AARON LEWIS’ FINGERS fumble around a small glass ashtray cluttered with Newport butts until he grabs the inch-long remainder of an extinguished joint. In the grip of the Staind singer, such a find rarely goes unsmoked, but this one stays cold and dead. Lewis – his five o’clock shadow nearly as long as the prickly black stubble on his shaved head – is slouched on the black leather bench in the front of his tour bus, fidgeting distractedly with the crumpled roach. With his other hand, he twists the small silver ring piercing his left eyebrow and then buries his head in the crook of his arm, his gaze directed no place in particular – at the floor, at the ceiling, anywhere safe from eye contact. For a full minute, he is perfectly silent.
A typical conversation with Lewis is filled with such silences – awkward, drawn-out moments when the twenty-nine-year-old lingers in contemplation. When he does speak, Lewis goes slowly, sounding exhausted by the endeavor of choosing words. His voice, a soft baritone, is punctuated by the hint of a lisp, and his train of thought often derails as he works his way through his sentences. “I’m not a very good conversationalist,” he admits.
Staind are due onstage at the Polaris Amphitheater in Columbus, Ohio, in less than an hour. The concert, a radio festival thrown by local station WBZX, is only the band’s third show since learning that its new album, Break the Cycle, sold more than 700,000 copies in its first week, knocking Tool out of the Number One spot on the album charts. Guitarist Mike Mushok was at a mall in Norfolk, Virginia, when Elektra Records head Sylvia Rhone called him with the news. “I started crying,” he remembers. “I could cry right now, because I can’t even believe it.” Mushok immediately called Lewis, who was out on the links with drummer Jon Wysocki, a devoted golfer. Later that day, all three went out and bought themselves Rolexes to celebrate.
Yet the success of Break the Cycle – an album of dark rants and brutally confessional ballads – has Lewis baffled. “All I did was be extremely honest with myself and put it in songs, and here I am,” he says after one of his long pauses. “Never in my music have I pretended that things were all right. I might have done that in life, just to get through. But in my songs, I’ve always been very candid and straightforward with what I had to say.”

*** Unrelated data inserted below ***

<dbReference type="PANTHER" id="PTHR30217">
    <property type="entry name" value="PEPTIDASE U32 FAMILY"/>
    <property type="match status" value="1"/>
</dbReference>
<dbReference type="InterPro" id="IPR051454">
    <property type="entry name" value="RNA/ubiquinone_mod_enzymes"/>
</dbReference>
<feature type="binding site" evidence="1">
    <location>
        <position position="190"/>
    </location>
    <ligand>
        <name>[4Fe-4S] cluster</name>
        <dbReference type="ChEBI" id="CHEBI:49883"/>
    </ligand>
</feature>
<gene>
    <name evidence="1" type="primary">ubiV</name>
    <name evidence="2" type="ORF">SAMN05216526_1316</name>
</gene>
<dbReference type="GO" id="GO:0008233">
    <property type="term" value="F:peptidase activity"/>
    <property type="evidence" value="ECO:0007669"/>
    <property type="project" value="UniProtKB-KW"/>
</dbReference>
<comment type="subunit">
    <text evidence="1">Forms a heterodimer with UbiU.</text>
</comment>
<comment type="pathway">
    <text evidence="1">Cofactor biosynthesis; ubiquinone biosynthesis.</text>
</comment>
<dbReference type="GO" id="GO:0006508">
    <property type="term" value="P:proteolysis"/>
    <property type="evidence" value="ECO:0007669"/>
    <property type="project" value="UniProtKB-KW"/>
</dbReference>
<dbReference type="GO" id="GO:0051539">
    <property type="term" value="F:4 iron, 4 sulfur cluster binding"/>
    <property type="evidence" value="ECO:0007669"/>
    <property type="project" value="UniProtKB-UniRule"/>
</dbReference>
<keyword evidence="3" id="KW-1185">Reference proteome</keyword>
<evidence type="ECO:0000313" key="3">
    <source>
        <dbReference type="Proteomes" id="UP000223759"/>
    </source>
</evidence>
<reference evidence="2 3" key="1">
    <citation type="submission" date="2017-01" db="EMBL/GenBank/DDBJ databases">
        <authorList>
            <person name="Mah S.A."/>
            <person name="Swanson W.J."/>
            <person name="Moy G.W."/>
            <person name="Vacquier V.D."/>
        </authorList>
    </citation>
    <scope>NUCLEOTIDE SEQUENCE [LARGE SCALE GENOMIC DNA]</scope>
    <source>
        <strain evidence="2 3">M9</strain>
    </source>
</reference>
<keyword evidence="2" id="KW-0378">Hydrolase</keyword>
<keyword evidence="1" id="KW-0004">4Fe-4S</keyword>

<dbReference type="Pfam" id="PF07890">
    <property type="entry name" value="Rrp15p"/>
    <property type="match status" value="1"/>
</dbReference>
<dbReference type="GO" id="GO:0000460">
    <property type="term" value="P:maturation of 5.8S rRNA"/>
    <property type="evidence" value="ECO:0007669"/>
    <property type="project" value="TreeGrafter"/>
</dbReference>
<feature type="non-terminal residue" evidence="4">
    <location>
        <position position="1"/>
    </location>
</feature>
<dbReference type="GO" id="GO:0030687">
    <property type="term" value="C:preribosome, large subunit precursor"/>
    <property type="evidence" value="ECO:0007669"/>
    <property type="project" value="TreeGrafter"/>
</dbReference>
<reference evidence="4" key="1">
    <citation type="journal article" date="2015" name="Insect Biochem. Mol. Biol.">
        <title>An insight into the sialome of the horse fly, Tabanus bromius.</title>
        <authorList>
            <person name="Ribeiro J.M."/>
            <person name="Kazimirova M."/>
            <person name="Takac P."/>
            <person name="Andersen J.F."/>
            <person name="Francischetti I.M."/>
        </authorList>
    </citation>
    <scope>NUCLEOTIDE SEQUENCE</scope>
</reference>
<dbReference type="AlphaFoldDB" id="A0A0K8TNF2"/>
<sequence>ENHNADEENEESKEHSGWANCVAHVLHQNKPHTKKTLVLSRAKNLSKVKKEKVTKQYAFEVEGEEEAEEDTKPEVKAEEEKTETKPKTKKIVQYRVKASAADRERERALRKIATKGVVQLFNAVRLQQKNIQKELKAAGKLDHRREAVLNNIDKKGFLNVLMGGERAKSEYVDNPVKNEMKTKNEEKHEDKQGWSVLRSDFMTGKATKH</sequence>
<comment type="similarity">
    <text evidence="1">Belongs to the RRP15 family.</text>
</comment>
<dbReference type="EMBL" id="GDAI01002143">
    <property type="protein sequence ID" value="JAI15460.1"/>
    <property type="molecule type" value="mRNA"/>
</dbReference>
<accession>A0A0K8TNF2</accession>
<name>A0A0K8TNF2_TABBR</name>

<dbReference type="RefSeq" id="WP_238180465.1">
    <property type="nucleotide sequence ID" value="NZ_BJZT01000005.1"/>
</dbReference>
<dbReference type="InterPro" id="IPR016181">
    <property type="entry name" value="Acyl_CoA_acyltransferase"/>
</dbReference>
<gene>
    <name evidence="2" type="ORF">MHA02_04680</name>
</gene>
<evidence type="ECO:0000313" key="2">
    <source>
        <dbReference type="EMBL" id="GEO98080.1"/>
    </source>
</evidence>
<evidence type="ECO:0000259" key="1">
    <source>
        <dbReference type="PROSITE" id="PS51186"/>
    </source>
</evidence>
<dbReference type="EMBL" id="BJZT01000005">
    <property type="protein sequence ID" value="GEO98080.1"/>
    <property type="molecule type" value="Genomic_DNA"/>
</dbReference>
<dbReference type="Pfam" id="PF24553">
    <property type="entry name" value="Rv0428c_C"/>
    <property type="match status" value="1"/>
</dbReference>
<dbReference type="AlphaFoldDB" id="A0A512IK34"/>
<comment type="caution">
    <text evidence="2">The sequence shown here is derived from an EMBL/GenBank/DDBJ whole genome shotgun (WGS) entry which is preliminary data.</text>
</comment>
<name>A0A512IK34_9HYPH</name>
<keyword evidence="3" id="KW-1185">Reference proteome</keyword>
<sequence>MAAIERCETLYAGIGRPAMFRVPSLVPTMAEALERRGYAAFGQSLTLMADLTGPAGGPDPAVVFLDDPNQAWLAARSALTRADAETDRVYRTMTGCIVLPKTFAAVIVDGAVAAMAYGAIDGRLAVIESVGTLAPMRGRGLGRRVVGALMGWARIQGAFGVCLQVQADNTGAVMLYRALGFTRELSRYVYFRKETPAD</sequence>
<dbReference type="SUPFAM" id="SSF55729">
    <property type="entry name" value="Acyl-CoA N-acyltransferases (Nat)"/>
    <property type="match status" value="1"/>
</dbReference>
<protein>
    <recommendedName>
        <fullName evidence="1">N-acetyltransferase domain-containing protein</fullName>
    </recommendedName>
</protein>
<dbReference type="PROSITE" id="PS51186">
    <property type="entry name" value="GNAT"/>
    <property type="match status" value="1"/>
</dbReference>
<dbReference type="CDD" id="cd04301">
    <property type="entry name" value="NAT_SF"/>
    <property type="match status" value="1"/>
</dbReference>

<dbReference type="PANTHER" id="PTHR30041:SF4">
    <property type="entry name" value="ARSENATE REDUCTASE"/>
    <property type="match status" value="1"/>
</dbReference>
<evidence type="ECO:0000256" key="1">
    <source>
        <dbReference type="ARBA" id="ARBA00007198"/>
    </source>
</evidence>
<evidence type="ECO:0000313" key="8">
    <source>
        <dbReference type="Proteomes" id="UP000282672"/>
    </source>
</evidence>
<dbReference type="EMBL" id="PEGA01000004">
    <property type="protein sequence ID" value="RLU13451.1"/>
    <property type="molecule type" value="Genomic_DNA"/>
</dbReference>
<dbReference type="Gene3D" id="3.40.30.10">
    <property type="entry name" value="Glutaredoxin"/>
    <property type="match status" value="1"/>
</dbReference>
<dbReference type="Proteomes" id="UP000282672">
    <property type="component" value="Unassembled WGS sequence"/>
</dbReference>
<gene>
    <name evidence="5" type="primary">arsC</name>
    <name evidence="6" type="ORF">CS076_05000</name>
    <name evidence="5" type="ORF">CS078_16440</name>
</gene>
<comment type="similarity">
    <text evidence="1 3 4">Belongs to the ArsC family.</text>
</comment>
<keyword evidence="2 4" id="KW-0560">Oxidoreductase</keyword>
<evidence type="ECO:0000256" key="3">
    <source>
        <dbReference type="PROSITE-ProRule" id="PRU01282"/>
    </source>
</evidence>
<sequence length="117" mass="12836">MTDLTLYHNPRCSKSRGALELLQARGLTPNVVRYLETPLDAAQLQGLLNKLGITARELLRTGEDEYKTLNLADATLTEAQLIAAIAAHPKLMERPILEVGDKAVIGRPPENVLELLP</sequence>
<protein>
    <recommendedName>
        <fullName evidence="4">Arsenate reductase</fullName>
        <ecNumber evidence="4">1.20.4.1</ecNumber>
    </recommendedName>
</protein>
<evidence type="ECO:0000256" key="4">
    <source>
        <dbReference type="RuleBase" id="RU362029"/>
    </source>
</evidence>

That candor has earned Lewis adulation that extends beyond typical fan behavior, and the band’s most ardent followers treat the singer’s words like the proclamation from the burning bush. In April, a month before Break the Cycle came out, Lewis was stopped by one such fan at a show in Ypsilanti, Michigan. “A kid came up to me in the parking lot who had a full-blown portrait of me tattooed on his arm,” he says with disbelief. The portrait was so detailed, it included the watch Lewis always wears, a gift from his friend Kid Rock. The fan’s tattoo collection also included the word TORMENTED, the title of the band’s 1996 debut, inked in red on his back, and EVERYTHING FALLS APART, a line from Staind’s previous album, Dysfunction, on his forearm. By the time the band rolled back through Detroit in early June, the fan – also named Aaron – had added two more Staind-related tats. While hovering around the catering table, Lewis gave the kid his watch – a gesture that spoke the volumes Lewis couldn’t otherwise articulate. “It’s really hard for me to talk to fans now,” Lewis says. “It feels like they’re teetering on every word I say.”
He calls the attention “unnerving,” but it’s something he’s had to get used to. He tells two stories that particularly haunt him: After a show at Detroit’s St. Andrews Hall last year, a woman knocked on the door of Staind’s bus and asked to speak with Lewis. She had recently lost her son to suicide, and he had left behind tickets for that night’s show. Overwhelmed, the singer remained secluded on the bus. “It made me feel like she wanted me to give her answers for it,” he says. “I did get a little angry, but I was angry at everything – angry that he killed himself and angry that so many kids feel that’s the only way out.” Lewis later wrote Break the Cycle‘s “Waste” in reaction to the boy’s death: “I’ve had doubts/I have failed/I’ve fucked up/I’ve had plans/Doesn’t mean I should take my life with my own hands.”
And then, just a few months ago, Lewis says, a boy in Peoria, Illinois, felt that Lewis’ words so perfectly summed up his misery that he hanged himself as a tape of his voice singing Staind’s “Outside” ran on a continuous loop. “It’s a heavy weight on my shoulders,” Lewis says. “It’s strange to be put on a pedestal.”